coccum, which undoubtedly grows wild in Greece and Mesopotamia, is cultivated in Spain and elsewhere, and was also cultivated by the aboriginal Swiss lake-dwellers, as well as at Hissarlik, as is shown by the grain found in those localities. (2) T. sativum is the ordinary culti-vated wheat, of which Haeckel recognizes three principal races, spelt-a, dicoccum, and tenax. Spelt wheats (see fig. 2) were cultivated by the aboriginal Swiss, by the ancient Egyptians, and throughout the Eoman empire. The variety dicoccum was also cultivated in prehistoric times, and is still grown in southern Europe as a summer wheat and one suitable for starch-making. Other sub-varieties of T. tenax are compactum, turgidum, and durum (see below). (3) The third species, T. polonicum, or Polish wheat, is a very distinct-looking form, with long leafy glumes; its origin is not known. As these varieties intercross with each other, the presumption is that they, like the species of jEgilops, which also intercross with wheat, may have all originated from one common stock. Home Basing his conclusions upon philological data, such as and _ the names of wheat in the oldest known languages, the tion"*" " writmgs °f *ne most ancient historians, and the observa-tions of botanical travellers, De Candolle infers that the original home of the wheat plant was in Mesopotamia, and that from thence its cultivation extended in very early times to the Canaries on the west and to China on the east. In the western hemisphere wheat was not known till the 16th century. Humboldt mentions that it was accidentally introduced into Mexico with rice brought from Spain by a negro slave belonging to Cortes, and the same writer saw at Quito the earthen vase in which a Flemish monk had introduced from Ghent the first wheat grown in South America. Principal As might be anticipated from the cultivation of the plant from varia- time immemorial and from its wide diffusion throughout the eastern tions. hemisphere, the varieties of wheat—that is, of T. sativum—are very numerous and of every grade of intensity. Those cases in which the variation is most extreme some botanists would prefer to con-sider as forming distinct species; but others, as De Vilmorin, having regard to the general facts of the case and to the numerous inter-mediate gradations, look upon all the forms as derivatives from one. In illustration of this latter point it may be mentioned that not only do the several varieties run one into the other, but their chemical composition varies likewise according to climate and season. According to Prof. Church, even in the produce of a single ear there may be 3 to 4 per cent, more of albuminoid matters in some grains than in others ; but on the average the proportion of gluten to starch is as 9-ll to 100. From the point of view of agriculture (see vol. i. p. 354) it is generally of no great moment what rank be assigned to the various forms. It is only important to take cognizance of them for purposes of cultivation under varying cir-cumstances. Hence we only allude to some of the principal varia-tions and to those characteristics which are found to be unstable. (1) Setting aside differences of constitution, such as hardihood, size, and the like, there is relatively little variation in the form of the organs of vegetation. This indicates that less attention has been paid to the straw than to the grain, for it is certain that, were it desirable, a great range of variation might be induced in the foliage and straw. As it is, some varieties are hardier and taller than others, and the straw more solid, varying in colour and having less liability to be "laid" ; but in the matter of "tillering," or the production of side-shoots from the base of the stem, there is much difference. De Vilmorin points out that wheats of cold countries have flexible, thin, hollow straw, elongated fragile ears, and soft floury seeds ; Hunter's wheat may be cited as a good example. Wheats of hotter countries have a more solid, rigid straw, the ears short, stout, com-pact, the glumes provided with long awns or beards, and the seed hard and horny. Spring wheats procured from northern latitudes mature more rapidly than those from temperate or hot climates, whilst the reverse is the case with autumn wheats from the same source. The difference is accounted for by the greater amount of light which the plants obtain in northern regions, and, especially, by its comparatively uninterrupted continuance during the growing period, when there are more working hours for the plants in the day than in more southern climes. Autumn wheats, on the other hand, are subjected to an enforced rest for a period of several months, and even when grown in milder climates remain quiescent for a longer period, and start into growth later in spring,—much later than varieties of southern origin. These latter, accustomed to the mild winters of those latitudes, begin to grow early in spring, and are in consequence liable to injury from spring frosts. Wheats of dry countries and of those exposed to severe winds have, says De Vilmorin, narrow leaves, pliant straw, bearded ears, and velvety chaff,—characteristics which enable them to resist wind and drought. Wheats of moist climates, on the other hand, have broader leaves, to admit of more rapid transpiration. No doubt careful microscopic scrutiny of the minute anatomy of the leaves of plants grown under various conditions would reveal further adaptations of structure to external conditions of climate. At any rate, it is certain that, as a general rule, the hard wheats are almost exclusively cultivated in hot, dry countries, the spelt wheats in mountainous districts and on poor soil, turgid wheats, like the Egyptian, in plains or in ill-drained valleys,—the best races of wheat being found on rich alluvial plains and in fertile valleys. The wheat used in the neighbourhood of Florence for straw-plaiting is a variety with very slender stalks. The seed is sown very thickly at the beginning of winter and pulled, not cut, about the end of May, before the ear is ripe. In the United Kingdom ordinary wheat, such as old red Lammas and Chiddam's white, is used for straw-plaiting, the straw being cut some time before the berry ripens. The propensity to " tiller " is of the greatest importance, as it multiplies the resources of the farmer. An instance of this is given in the Philosophical Transactions (1768), where it is stated that one seedling plant in the Cambridge botanic garden was divided into eighteen parts, each of which was replanted and sub-sequently again divided, till it produced sixty-seven plants in one season. In March and April of the following year these were again divided and produced 500 plants, which in due time yielded 21,109 ears. (2) The variations in root-development have not been much attended to, although it would be well to study them in order to ascertain the degree of adaptability to various depths and condi-tions of soil. (3) A most important difference is observable in the liability to attacks of rust (Puccinia), some varieties being almost invariably free from it, while others are in particular localities so subject to it as to be not worth cultivating. (4) Velvet-chaffed wheats do best in poor soil, and bearded wheats are usually hardi-est. (5) The ears vary, not only in size, but also in form, this latter characteristic being dependent on the degree of closeness with which the spikelets are set on. In such varieties as Talavera the spikelets are loose, while in the club and square-headed varieties they are closely packed. The form of the ear depends on the relative width of the anterior and posterior surfaces as compared with that of the lateral surfaces. In the square-headed varieties the lateral surfaces are nearly as wide as the median ones, owing to the form and arrangement of the spikelets. The number of abortive or sterile spikelets at the top of the ear also varies : in some cases nearly all the spikelets are fertile, while in others several of the uppermost ones are barren.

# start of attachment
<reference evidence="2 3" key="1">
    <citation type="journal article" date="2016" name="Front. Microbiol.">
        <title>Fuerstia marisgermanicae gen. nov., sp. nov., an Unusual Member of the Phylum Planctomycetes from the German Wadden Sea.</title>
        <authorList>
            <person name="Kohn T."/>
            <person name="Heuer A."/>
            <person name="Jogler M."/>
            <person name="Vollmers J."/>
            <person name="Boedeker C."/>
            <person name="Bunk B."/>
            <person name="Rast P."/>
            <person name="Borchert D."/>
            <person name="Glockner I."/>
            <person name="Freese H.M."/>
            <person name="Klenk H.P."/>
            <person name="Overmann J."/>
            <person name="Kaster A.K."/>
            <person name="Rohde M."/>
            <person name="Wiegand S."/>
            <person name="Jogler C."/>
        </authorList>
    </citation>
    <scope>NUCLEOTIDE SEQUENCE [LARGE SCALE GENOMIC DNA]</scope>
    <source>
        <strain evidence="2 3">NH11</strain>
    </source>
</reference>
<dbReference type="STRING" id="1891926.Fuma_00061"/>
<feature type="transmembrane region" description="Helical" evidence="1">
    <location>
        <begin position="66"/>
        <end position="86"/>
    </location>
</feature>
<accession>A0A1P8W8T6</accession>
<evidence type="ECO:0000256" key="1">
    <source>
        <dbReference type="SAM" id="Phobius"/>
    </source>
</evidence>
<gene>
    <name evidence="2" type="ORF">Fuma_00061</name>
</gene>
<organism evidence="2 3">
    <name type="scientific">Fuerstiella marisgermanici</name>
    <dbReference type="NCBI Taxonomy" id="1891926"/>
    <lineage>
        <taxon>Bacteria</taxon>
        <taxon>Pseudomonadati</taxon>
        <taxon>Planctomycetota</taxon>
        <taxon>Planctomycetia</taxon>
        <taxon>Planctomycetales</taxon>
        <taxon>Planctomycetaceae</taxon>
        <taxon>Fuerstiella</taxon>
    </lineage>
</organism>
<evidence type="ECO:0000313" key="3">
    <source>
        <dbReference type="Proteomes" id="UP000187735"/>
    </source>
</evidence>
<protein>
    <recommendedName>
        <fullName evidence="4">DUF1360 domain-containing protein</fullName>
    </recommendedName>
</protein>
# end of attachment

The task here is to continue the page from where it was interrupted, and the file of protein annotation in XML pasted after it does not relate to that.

The classification of the different varieties of cultivated wdieat Classifi-has occupied the attention of many botanists and agriculturists, cation of The latest and fullest account is that of M. Henry de Vilmorin in culti-his Les Bles Meilleurs (Paris, 1881). The classification adopted by vated this writer is based, in the first instance, on the nature of the ear : wheats, when mature its axis or stem remains unbroken, as in the true wheats, or it breaks into a number of joints, as in the spelt wheats. In the first class the ripe grain readily detaches itself from the chaff-scales, while in the spelts it is more or less adherent to them, or not readily separable from them. The true wheats are further sub-divided into soft wheats, turgid wheats (T. turgidum), hard wheats (T. durum), and Polish wheats (T. polonicum). In the soft wheats the chaff-scales are boat-shaped, ovoid, of the consistence of parch-ment, and shorter than the spikelet; the seed is floury, opaque, white, and easily broken. In the turgid wheats the glumes have long awns, and the seed is turgid and floury, as in the soft wheats. In the hard wheats the outer glumes are keeled, sharply pointed, awned, and the seed is elongated and of hard glassy texture, some-wdiat translucent, and difficult to break owing to its toughness. These seeds are richer in nitrogen than the soft wheats, so that an approximate notion of the richness in albuminoids may be gained by simply inspecting the cut surface of the seed. The Polish wheat, rarely if ever cultivated in the United Kingdom, has very large lanceolate glumes, longer than the spikelet, and elongated glassy seeds. Further subdivisions are made, according to the pre-sence or absence of awns (bearded and beardless wheats), the colour of the ears (white, fawn-coloured, or red), the texture of the ears (glabrous—i.e., smooth—or downy), and the colour of the seed or "berry." In the jointed or spelt wheats the distinctions lie in the presence of awns, the direction of the points of the glumes (straight, bent outwards, or turned inwards), the form of the ear as revealed on a cross section, and the entire or cleft palea. As illustrating the fact of the occasional instability of these variations, Prof. Church mentions that a single grain will be sometimes horny and partly